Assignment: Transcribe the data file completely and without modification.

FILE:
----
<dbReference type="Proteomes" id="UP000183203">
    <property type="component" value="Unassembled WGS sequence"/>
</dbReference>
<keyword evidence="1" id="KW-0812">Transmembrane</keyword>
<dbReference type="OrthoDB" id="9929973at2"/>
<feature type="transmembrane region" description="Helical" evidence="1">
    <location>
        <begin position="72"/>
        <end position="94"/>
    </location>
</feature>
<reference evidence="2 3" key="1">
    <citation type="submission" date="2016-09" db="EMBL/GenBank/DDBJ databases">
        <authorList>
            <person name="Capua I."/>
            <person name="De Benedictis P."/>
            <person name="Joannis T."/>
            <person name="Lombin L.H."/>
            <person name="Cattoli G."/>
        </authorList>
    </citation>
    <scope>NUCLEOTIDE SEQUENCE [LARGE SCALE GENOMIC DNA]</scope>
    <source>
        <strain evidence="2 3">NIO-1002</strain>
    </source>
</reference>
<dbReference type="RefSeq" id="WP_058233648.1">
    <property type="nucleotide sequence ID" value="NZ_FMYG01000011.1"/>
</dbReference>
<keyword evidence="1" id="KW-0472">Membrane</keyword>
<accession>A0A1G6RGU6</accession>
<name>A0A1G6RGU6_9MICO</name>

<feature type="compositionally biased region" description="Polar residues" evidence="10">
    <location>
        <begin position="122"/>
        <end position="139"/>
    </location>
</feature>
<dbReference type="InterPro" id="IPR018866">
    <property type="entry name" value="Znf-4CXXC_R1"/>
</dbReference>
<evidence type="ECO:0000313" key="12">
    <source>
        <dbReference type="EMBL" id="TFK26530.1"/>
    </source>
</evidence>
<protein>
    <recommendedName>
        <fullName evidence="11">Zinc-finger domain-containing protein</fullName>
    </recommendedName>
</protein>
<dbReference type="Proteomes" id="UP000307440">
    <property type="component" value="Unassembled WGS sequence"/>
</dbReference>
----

<dbReference type="Proteomes" id="UP000183203">
    <property type="component" value="Unassembled WGS sequence"/>
</dbReference>
<keyword evidence="1" id="KW-0812">Transmembrane</keyword>
<dbReference type="OrthoDB" id="9929973at2"/>
<feature type="transmembrane region" description="Helical" evidence="1">
    <location>
        <begin position="72"/>
        <end position="94"/>
    </location>
</feature>
<reference evidence="2 3" key="1">
    <citation type="submission" date="2016-09" db="EMBL/GenBank/DDBJ databases">
        <authorList>
            <person name="Capua I."/>
            <person name="De Benedictis P."/>
            <person name="Joannis T."/>
            <person name="Lombin L.H."/>
            <person name="Cattoli G."/>
        </authorList>
    </citation>
    <scope>NUCLEOTIDE SEQUENCE [LARGE SCALE GENOMIC DNA]</scope>
    <source>
        <strain evidence="2 3">NIO-1002</strain>
    </source>
</reference>
<dbReference type="RefSeq" id="WP_058233648.1">
    <property type="nucleotide sequence ID" value="NZ_FMYG01000011.1"/>
</dbReference>
<keyword evidence="1" id="KW-0472">Membrane</keyword>
<accession>A0A1G6RGU6</accession>
<name>A0A1G6RGU6_9MICO</name>

<feature type="compositionally biased region" description="Polar residues" evidence="10">
    <location>
        <begin position="122"/>
        <end position="139"/>
    </location>
</feature>
<dbReference type="InterPro" id="IPR018866">
    <property type="entry name" value="Znf-4CXXC_R1"/>
</dbReference>
<evidence type="ECO:0000313" key="12">
    <source>
        <dbReference type="EMBL" id="TFK26530.1"/>
    </source>
</evidence>
<protein>
    <recommendedName>
        <fullName evidence="11">Zinc-finger domain-containing protein</fullName>
    </recommendedName>
</protein>
<dbReference type="Proteomes" id="UP000307440">
    <property type="component" value="Unassembled WGS sequence"/>
</dbReference>